Book Reviews – Mala’s Cat

Mala’s Cat
by Mala Kacenberg

‘The incredible true story of survival in the shadow of the Holocaust’ announces the blurb on the book cover. Mala is finally telling the story of her young life, and it is both harrowing and heart-warming.
She grew up as a Jew in the Polish village of Tarnogrod, along with her brother and sisters. After Germany invaded Poland, Mala and her family struggled to find food and she was no longer allowed to go to school. Mala didn’t play by the Nazi rules and became adept at sneaking out of the village, always on the lookout for food for her family. Her older brother was shot, her parents and younger sisters were deported to a camp, and so she was left to fend for herself with just her cat for company.

The cat was both her beloved companion and, it seemed, her guardian angel. Mala tells us about sleeping in the forest, coming across rebels and German soldiers, as well as kind and generous locals who took her in. Mala was clever enough to pretend to be a Christian and got sent to Germany to work as a servant in a large house/restaurant, which was where she was when the war ended. She ended up in London after the war where she married and ran a B&B.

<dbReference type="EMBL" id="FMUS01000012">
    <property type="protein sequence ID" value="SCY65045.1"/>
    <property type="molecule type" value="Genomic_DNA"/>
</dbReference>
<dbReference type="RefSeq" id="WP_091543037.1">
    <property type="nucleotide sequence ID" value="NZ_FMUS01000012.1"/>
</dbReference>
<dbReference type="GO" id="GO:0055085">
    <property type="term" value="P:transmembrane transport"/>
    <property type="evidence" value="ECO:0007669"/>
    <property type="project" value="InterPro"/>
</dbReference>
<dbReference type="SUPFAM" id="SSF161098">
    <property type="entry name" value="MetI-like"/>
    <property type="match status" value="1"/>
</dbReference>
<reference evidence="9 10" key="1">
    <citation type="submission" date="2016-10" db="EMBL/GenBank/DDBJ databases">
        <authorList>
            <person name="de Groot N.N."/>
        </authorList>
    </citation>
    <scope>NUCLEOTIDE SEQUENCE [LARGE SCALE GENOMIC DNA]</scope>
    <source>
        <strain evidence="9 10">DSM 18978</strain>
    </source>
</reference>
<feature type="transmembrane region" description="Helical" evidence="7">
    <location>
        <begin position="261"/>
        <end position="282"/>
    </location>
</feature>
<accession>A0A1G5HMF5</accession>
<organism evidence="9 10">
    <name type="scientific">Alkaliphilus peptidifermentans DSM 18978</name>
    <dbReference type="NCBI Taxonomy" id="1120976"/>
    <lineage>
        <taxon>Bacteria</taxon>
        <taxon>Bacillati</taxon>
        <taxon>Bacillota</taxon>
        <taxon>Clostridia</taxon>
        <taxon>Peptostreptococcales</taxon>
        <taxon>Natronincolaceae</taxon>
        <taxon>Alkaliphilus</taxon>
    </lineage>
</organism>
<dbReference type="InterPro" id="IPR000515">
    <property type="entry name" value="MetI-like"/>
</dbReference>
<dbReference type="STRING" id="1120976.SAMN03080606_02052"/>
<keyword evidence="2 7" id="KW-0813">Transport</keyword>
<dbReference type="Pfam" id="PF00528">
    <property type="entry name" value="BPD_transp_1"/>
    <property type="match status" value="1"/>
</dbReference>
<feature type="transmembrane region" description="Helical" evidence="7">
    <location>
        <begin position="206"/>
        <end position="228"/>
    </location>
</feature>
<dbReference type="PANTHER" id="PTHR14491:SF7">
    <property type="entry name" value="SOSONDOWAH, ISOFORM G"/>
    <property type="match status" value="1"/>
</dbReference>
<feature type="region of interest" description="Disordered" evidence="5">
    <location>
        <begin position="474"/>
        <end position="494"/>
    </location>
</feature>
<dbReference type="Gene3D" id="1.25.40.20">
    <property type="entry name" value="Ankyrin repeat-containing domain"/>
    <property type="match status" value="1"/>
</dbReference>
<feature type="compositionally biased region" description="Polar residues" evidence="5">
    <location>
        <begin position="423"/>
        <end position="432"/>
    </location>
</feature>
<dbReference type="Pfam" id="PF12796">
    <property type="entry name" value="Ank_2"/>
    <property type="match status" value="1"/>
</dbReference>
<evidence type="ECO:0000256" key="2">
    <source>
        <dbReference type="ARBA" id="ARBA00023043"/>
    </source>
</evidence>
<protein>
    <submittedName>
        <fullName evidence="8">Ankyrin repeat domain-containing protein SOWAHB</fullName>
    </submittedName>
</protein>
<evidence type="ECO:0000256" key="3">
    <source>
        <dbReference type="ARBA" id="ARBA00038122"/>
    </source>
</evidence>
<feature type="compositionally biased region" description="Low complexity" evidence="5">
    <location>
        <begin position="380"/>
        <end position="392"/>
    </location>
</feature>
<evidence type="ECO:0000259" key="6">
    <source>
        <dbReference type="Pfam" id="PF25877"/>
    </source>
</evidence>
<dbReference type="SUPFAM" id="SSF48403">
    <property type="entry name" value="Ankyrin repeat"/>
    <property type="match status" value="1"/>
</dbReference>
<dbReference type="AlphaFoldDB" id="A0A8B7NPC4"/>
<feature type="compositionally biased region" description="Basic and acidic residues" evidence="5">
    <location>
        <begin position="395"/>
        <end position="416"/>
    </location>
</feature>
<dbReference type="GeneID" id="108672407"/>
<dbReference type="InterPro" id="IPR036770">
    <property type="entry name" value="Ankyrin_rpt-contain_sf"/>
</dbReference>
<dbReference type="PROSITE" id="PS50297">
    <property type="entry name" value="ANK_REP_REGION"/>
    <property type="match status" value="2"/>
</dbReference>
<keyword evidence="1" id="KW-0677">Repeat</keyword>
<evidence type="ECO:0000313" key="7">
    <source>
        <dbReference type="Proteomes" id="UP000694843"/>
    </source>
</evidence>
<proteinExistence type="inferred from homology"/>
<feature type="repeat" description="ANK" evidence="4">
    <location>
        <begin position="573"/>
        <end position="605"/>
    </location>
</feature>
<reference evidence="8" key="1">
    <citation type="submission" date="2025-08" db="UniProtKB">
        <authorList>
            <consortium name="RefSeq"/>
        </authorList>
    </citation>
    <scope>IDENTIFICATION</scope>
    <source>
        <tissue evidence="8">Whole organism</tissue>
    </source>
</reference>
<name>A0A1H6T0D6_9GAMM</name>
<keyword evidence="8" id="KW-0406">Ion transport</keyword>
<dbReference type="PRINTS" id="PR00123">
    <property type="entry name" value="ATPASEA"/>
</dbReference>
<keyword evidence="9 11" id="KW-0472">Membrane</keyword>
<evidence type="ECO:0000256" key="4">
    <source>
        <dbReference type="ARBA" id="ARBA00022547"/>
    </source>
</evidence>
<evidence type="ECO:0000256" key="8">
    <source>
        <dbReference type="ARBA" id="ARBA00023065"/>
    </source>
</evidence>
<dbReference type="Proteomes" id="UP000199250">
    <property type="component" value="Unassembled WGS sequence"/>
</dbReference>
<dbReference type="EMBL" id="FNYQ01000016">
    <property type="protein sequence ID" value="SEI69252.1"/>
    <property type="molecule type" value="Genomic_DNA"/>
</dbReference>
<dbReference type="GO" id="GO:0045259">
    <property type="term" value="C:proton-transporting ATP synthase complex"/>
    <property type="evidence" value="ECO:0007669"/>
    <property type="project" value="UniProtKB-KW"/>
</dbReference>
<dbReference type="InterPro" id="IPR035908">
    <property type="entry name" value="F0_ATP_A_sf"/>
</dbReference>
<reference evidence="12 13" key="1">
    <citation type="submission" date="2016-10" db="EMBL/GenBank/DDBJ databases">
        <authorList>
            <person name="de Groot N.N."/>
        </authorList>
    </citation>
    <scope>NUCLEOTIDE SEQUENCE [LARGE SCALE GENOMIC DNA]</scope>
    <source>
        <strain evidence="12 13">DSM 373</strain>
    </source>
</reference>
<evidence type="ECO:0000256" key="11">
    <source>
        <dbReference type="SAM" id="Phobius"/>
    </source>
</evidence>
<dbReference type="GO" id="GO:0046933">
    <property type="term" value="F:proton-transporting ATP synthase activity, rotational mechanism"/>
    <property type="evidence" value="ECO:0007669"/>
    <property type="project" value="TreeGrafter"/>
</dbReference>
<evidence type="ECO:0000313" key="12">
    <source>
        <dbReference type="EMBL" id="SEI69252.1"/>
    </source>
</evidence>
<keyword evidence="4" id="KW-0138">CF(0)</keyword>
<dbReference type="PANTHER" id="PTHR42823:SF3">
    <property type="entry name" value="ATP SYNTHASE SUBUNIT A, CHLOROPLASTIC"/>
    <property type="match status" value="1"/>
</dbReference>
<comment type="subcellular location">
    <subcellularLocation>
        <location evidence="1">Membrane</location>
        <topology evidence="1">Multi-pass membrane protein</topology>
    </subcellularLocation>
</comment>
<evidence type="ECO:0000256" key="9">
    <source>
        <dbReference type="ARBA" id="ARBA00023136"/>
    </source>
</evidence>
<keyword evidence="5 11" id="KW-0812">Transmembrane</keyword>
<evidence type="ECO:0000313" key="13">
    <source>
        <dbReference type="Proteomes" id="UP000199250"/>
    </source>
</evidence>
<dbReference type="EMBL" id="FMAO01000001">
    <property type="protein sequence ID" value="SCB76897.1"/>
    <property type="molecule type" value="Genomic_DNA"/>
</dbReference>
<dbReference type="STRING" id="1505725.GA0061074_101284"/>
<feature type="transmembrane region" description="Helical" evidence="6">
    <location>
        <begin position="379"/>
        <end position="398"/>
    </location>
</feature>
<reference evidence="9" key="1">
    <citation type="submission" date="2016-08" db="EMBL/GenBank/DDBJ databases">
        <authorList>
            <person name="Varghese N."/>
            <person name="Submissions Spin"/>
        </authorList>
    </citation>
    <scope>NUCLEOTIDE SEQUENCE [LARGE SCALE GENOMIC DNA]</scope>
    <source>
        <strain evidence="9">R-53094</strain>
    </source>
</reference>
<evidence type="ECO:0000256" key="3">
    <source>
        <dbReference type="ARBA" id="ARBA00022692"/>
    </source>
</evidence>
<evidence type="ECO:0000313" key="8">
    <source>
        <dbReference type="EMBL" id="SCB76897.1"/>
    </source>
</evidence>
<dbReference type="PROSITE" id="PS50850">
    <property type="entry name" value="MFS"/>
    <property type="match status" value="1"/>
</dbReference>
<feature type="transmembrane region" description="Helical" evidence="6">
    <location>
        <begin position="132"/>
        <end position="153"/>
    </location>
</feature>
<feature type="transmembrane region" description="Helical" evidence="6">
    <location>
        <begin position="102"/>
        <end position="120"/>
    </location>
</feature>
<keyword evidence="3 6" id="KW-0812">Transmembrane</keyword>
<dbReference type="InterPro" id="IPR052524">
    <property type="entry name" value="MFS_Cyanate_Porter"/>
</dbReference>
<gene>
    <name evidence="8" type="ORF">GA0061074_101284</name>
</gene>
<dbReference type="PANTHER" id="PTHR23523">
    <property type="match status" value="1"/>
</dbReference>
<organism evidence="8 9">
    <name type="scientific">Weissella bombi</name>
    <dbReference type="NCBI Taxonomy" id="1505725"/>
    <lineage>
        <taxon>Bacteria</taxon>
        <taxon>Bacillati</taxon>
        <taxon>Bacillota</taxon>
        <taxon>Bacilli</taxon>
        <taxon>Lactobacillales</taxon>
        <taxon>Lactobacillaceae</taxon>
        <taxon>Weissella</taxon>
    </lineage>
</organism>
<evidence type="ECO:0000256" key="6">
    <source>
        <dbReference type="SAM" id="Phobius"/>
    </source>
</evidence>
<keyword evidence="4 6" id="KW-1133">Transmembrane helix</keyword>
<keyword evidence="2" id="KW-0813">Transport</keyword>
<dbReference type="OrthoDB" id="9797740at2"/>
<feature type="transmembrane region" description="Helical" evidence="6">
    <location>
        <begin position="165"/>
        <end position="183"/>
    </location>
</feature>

This is an interesting read and at times I almost wondered whether it was aimed at younger readers as there is an honesty and simplicity to the writing but, of course, the content isn’t suitable for children. This is another timely reminder that we must always remember the atrocities of war.